This isn't a political film. My intent is to give people the indigenous perspective. It's fine to have films that are overtly political, but the thing that's often missing is the indigenous viewpoint. Because the population is so low, indigenous peoples in the US and Canada just don't have much of a voice. For the most part, stories told about indigenous peoples are told by colonizers, not by those who have been colonized, and you can really see the difference.
I've shown this film to people who have spent a lot of time either with me on the North Slope or people who've been around the Iñupiaq culture a lot and they get it - it makes sense to them. But then I'll show it to someone who is used to seeing western films and they find it harder to watch because it doesn't follow the standard format.
I hope that outsiders who watch this film will understand that there is no single right way to live.
You've said that the communities of the North Slope are at ground zero for climate change - how is that affecting them?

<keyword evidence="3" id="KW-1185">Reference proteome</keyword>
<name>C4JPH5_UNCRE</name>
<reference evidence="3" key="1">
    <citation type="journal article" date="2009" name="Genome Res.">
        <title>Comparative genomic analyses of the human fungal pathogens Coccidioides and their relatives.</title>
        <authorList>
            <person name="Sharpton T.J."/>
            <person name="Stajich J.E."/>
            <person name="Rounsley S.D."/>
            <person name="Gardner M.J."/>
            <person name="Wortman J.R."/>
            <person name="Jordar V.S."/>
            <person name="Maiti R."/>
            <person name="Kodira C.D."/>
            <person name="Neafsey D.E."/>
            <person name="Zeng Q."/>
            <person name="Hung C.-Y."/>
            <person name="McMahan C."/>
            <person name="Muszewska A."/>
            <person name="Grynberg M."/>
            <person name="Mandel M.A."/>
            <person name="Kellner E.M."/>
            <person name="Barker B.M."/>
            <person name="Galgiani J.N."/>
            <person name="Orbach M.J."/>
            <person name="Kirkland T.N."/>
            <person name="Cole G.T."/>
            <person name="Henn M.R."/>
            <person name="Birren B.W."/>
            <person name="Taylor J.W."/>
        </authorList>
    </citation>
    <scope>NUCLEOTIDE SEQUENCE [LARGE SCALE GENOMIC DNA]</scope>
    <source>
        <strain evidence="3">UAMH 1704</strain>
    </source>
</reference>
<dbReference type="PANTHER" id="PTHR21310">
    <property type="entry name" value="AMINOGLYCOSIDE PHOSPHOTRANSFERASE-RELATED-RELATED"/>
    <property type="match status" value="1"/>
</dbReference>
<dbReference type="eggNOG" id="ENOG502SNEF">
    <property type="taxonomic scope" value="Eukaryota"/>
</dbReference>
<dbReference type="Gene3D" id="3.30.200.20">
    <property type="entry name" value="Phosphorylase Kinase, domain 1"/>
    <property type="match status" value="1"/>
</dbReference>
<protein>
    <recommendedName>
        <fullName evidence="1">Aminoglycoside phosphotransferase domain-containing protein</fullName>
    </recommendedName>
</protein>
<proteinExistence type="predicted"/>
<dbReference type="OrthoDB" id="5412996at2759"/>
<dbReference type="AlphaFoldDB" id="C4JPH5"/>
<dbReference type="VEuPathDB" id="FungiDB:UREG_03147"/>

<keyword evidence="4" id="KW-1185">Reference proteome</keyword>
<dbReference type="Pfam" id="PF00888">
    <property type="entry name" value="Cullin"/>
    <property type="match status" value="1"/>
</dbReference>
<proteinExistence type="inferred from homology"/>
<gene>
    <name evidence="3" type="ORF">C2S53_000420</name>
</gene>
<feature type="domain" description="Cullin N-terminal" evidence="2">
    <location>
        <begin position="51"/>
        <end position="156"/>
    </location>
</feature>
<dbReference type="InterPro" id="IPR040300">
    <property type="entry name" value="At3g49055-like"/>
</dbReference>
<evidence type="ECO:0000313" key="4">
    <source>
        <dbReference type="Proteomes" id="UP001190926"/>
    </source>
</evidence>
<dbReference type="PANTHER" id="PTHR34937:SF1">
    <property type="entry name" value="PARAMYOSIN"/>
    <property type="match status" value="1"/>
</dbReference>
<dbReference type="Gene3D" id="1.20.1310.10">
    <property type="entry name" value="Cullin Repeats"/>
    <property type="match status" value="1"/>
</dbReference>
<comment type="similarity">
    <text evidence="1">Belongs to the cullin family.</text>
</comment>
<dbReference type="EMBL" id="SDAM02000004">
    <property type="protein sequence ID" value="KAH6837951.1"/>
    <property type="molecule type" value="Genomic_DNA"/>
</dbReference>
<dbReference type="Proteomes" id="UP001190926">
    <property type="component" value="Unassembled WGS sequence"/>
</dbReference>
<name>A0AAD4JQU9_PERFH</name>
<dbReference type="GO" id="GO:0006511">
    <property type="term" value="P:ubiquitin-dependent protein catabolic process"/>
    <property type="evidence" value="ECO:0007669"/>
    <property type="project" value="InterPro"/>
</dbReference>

Well, the truth is they're figuring it out. The Iñupiat have a lot of agency, they're an extremely competent people, and Alaska has the kind of legal structure where hopefully they'll be able to mitigate a lot of the problems. The Yup'ik communities on the west coast of Alaska are not so lucky— they are not as economically prosperous.
With a film like this it's easy to fall into the romanticism of the Arctic
What kind of feedback have you had from those communities?
The highest praise I've received so far was having an Inuk look at it and tell me that his kids need to see it. With a film like this it's easy to fall into the romanticism of the Arctic, but when I've shown it to locals who grew up with this stuff and it's their everyday, that kind of feedback means a lot.
My hope is that the young people of those indigenous communities will be able to see the film and take inspiration from it.